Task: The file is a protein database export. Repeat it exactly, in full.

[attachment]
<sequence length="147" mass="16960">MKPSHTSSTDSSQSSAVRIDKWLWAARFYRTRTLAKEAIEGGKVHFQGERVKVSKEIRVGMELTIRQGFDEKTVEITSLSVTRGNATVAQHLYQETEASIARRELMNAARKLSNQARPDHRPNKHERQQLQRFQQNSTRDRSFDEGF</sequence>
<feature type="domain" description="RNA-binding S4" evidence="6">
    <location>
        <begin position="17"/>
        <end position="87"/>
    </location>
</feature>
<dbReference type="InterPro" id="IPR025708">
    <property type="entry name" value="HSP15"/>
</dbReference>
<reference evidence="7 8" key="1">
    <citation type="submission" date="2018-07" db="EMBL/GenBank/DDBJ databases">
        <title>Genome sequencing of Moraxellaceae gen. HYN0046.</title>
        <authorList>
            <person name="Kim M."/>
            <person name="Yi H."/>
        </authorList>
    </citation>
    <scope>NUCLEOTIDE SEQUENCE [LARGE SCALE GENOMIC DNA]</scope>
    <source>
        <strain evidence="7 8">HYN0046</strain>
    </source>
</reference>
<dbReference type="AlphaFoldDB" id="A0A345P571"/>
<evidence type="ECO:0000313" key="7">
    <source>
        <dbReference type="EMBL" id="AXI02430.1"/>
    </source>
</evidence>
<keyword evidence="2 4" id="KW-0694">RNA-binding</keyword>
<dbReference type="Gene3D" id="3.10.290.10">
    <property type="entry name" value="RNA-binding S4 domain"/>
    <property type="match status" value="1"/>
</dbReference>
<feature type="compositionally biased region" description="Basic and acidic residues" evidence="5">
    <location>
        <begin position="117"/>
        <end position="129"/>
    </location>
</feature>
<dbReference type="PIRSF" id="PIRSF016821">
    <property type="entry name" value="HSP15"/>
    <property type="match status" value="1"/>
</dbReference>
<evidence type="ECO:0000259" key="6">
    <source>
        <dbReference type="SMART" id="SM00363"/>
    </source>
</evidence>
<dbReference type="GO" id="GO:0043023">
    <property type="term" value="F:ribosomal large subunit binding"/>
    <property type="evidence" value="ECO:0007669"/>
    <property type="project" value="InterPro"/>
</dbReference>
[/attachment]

<sequence length="147" mass="16960">MKPSHTSSTDSSQSSAVRIDKWLWAARFYRTRTLAKEAIEGGKVHFQGERVKVSKEIRVGMELTIRQGFDEKTVEITSLSVTRGNATVAQHLYQETEASIARRELMNAARKLSNQARPDHRPNKHERQQLQRFQQNSTRDRSFDEGF</sequence>
<feature type="domain" description="RNA-binding S4" evidence="6">
    <location>
        <begin position="17"/>
        <end position="87"/>
    </location>
</feature>
<dbReference type="InterPro" id="IPR025708">
    <property type="entry name" value="HSP15"/>
</dbReference>
<reference evidence="7 8" key="1">
    <citation type="submission" date="2018-07" db="EMBL/GenBank/DDBJ databases">
        <title>Genome sequencing of Moraxellaceae gen. HYN0046.</title>
        <authorList>
            <person name="Kim M."/>
            <person name="Yi H."/>
        </authorList>
    </citation>
    <scope>NUCLEOTIDE SEQUENCE [LARGE SCALE GENOMIC DNA]</scope>
    <source>
        <strain evidence="7 8">HYN0046</strain>
    </source>
</reference>
<dbReference type="AlphaFoldDB" id="A0A345P571"/>
<evidence type="ECO:0000313" key="7">
    <source>
        <dbReference type="EMBL" id="AXI02430.1"/>
    </source>
</evidence>
<keyword evidence="2 4" id="KW-0694">RNA-binding</keyword>
<dbReference type="Gene3D" id="3.10.290.10">
    <property type="entry name" value="RNA-binding S4 domain"/>
    <property type="match status" value="1"/>
</dbReference>
<feature type="compositionally biased region" description="Basic and acidic residues" evidence="5">
    <location>
        <begin position="117"/>
        <end position="129"/>
    </location>
</feature>
<dbReference type="PIRSF" id="PIRSF016821">
    <property type="entry name" value="HSP15"/>
    <property type="match status" value="1"/>
</dbReference>
<evidence type="ECO:0000259" key="6">
    <source>
        <dbReference type="SMART" id="SM00363"/>
    </source>
</evidence>
<dbReference type="GO" id="GO:0043023">
    <property type="term" value="F:ribosomal large subunit binding"/>
    <property type="evidence" value="ECO:0007669"/>
    <property type="project" value="InterPro"/>
</dbReference>